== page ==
I guess the previous post in this series was more of a prologue. So bear with the lengthy introduction as I clear out some of the cobwebs. Also, because the year 2000 was when I got into anime, I’ll go a lot more in-depth in this one than I will in later posts because the volume of shows that I watched back then doesn’t even compare to what it is now.
Disclaimer: I unfortunately have not been able to solve the problem on how to turn myself into a being who no longer requires sustenance or sleep, both of which cut into my being able to watch copious amounts of anime and listen to all of their soundtracks. As such, it will be a given that I will not be able to touch upon all of them in this series. If a particular show that came out during the year highlighted did not receive a mention and you believe that it merits one because of its soundtrack, feel free to note that in the comments section. Being the soundtrack freak I am, I will add it to the list of stuff I should listen to. After all, if I can sit through Lingerie Soldier Papillon Rose’s soundtrack, I figure I can stomach anything you can throw my way.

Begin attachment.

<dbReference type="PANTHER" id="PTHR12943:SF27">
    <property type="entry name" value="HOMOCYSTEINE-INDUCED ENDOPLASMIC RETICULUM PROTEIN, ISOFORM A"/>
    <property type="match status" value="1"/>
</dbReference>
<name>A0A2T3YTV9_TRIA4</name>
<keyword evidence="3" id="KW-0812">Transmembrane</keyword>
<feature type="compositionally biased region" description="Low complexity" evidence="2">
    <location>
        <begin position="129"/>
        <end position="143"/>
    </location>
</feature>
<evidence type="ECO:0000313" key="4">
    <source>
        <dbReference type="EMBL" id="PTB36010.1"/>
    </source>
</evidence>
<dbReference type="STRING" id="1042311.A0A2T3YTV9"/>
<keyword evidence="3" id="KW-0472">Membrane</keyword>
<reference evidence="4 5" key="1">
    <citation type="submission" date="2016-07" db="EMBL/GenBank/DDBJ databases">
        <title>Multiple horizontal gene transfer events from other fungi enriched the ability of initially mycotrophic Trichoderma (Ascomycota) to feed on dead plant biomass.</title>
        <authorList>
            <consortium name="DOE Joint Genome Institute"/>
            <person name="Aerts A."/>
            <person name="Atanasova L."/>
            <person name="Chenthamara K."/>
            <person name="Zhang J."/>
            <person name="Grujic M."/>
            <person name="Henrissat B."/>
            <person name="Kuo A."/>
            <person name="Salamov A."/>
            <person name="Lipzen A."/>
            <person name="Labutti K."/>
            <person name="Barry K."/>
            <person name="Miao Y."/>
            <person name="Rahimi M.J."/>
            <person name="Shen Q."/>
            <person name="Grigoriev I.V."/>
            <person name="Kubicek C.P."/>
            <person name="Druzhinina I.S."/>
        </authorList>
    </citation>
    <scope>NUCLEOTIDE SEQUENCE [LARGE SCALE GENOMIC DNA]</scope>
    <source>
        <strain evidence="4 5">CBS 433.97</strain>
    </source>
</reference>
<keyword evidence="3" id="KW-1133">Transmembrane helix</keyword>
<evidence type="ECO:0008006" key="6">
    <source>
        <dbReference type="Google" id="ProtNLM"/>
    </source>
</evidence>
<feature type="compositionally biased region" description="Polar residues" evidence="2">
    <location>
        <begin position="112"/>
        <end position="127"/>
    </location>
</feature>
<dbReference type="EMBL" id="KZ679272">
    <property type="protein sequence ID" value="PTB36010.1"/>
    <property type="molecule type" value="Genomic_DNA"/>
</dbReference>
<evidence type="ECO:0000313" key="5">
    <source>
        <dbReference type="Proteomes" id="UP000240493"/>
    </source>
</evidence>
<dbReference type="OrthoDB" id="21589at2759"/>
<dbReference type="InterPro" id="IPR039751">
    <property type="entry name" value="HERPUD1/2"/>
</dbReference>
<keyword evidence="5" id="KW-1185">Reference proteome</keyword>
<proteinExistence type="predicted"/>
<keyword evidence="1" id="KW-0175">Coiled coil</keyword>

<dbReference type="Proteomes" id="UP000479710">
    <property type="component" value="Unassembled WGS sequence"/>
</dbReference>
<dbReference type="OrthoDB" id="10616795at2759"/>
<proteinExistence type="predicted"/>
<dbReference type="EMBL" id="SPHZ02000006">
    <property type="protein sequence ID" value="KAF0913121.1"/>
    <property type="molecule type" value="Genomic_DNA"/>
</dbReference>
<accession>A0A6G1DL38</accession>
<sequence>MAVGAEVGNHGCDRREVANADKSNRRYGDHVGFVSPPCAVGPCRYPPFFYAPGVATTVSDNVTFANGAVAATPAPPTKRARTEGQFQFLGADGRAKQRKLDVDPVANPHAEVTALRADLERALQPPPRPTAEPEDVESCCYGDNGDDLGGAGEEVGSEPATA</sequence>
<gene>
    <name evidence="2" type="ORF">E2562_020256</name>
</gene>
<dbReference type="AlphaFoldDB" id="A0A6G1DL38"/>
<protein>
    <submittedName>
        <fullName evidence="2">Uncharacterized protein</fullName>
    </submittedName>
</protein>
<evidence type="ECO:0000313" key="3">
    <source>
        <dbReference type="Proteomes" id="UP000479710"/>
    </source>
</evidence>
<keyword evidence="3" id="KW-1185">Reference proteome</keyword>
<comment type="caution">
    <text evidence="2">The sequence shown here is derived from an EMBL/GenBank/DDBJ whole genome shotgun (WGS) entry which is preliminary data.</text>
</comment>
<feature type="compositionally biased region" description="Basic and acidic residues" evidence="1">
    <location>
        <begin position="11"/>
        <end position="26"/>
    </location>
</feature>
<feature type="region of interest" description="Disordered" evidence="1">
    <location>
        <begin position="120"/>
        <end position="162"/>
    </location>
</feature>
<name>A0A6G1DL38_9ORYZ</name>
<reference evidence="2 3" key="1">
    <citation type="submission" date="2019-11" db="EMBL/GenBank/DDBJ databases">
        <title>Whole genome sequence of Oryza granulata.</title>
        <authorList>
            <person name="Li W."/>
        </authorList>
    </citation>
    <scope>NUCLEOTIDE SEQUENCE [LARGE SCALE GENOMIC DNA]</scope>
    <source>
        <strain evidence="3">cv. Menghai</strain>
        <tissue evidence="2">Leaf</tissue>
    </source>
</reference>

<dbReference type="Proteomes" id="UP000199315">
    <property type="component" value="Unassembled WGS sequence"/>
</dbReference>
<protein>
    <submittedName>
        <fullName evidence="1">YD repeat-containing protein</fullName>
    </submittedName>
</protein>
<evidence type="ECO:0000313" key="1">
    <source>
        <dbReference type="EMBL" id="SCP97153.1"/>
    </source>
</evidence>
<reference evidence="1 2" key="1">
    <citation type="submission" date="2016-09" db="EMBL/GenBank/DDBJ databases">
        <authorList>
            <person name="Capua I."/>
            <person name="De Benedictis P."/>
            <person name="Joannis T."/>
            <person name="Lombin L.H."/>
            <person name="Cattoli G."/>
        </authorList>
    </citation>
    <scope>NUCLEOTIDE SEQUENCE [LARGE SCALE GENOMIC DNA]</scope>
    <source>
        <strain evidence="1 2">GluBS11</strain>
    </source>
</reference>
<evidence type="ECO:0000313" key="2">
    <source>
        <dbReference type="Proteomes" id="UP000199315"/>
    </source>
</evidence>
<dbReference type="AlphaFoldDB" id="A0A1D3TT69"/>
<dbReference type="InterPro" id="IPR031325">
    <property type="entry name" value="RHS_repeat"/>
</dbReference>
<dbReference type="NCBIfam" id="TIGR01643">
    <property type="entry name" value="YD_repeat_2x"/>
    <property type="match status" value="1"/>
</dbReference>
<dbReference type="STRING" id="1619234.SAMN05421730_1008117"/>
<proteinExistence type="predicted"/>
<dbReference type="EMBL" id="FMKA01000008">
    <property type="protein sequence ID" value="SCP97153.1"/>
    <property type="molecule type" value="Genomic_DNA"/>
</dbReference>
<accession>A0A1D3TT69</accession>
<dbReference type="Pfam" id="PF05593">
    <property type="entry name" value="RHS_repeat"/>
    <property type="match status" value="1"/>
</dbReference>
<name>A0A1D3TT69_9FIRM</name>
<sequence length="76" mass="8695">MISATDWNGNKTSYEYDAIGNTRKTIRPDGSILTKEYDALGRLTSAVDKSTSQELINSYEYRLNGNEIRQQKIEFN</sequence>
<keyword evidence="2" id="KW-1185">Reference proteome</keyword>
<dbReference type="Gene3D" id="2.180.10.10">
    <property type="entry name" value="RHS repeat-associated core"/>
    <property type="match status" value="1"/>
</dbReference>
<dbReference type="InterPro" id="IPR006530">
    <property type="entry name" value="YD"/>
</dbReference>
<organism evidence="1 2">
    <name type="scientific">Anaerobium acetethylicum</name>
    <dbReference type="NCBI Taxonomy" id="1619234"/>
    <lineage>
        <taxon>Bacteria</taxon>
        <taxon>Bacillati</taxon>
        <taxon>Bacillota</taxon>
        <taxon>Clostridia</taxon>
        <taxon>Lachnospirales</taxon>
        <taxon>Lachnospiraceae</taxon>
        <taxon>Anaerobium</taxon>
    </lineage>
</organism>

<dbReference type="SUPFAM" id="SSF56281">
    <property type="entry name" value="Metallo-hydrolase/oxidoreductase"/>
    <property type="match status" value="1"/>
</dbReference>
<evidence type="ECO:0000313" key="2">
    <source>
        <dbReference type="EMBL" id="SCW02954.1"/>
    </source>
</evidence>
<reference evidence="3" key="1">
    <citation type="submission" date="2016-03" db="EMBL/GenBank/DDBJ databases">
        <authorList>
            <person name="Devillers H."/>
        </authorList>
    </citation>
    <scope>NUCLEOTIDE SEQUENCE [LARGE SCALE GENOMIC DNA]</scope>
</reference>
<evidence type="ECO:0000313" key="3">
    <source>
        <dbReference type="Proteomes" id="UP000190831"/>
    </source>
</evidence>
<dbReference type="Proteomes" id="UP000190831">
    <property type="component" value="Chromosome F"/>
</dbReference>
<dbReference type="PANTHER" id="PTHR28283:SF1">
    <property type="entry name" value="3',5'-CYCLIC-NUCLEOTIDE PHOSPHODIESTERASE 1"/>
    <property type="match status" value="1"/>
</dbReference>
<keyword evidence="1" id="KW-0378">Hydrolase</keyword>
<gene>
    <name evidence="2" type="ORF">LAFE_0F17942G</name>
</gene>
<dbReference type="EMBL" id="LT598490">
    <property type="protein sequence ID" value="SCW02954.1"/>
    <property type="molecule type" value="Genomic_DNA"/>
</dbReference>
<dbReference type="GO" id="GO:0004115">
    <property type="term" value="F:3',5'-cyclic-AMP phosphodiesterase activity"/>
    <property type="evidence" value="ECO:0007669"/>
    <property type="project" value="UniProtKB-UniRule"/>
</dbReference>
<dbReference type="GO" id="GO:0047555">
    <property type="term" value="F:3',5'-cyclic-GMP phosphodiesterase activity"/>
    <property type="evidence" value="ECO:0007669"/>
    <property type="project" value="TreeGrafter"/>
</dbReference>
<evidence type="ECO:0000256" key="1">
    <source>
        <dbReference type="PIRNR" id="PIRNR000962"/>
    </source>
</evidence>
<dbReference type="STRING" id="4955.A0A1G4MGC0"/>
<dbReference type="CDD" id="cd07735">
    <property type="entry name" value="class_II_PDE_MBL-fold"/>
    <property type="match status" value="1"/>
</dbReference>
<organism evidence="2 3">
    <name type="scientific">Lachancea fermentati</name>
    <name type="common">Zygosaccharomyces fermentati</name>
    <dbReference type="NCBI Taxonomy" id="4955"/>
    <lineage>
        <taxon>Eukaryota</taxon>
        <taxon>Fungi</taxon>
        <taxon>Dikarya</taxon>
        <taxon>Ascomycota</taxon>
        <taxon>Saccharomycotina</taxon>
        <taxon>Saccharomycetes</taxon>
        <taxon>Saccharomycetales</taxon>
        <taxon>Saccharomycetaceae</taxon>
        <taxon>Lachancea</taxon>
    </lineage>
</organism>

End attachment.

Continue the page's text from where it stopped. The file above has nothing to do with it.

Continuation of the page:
Youtube videos are spoilered, clips contain the entire track, and with that, let’s go!
Reflections: One of the easy things about starting from the beginning is that there’s never really much to go off of and most of what you can recall turns out to be embarrassing anyway, even if you do end up looking back at it with a sigh of nostalgia. After all, when you first get into the medium, everything just seems new; you’re so transfixed by what you see that there are no preconceptions to work off of nor do you carry the sort of baggage that you accumulate as you watch more and more anime. So things that are cliche now doesn’t seem that way back then precisely because you haven’t had enough experience to know what is convention and what isn’t.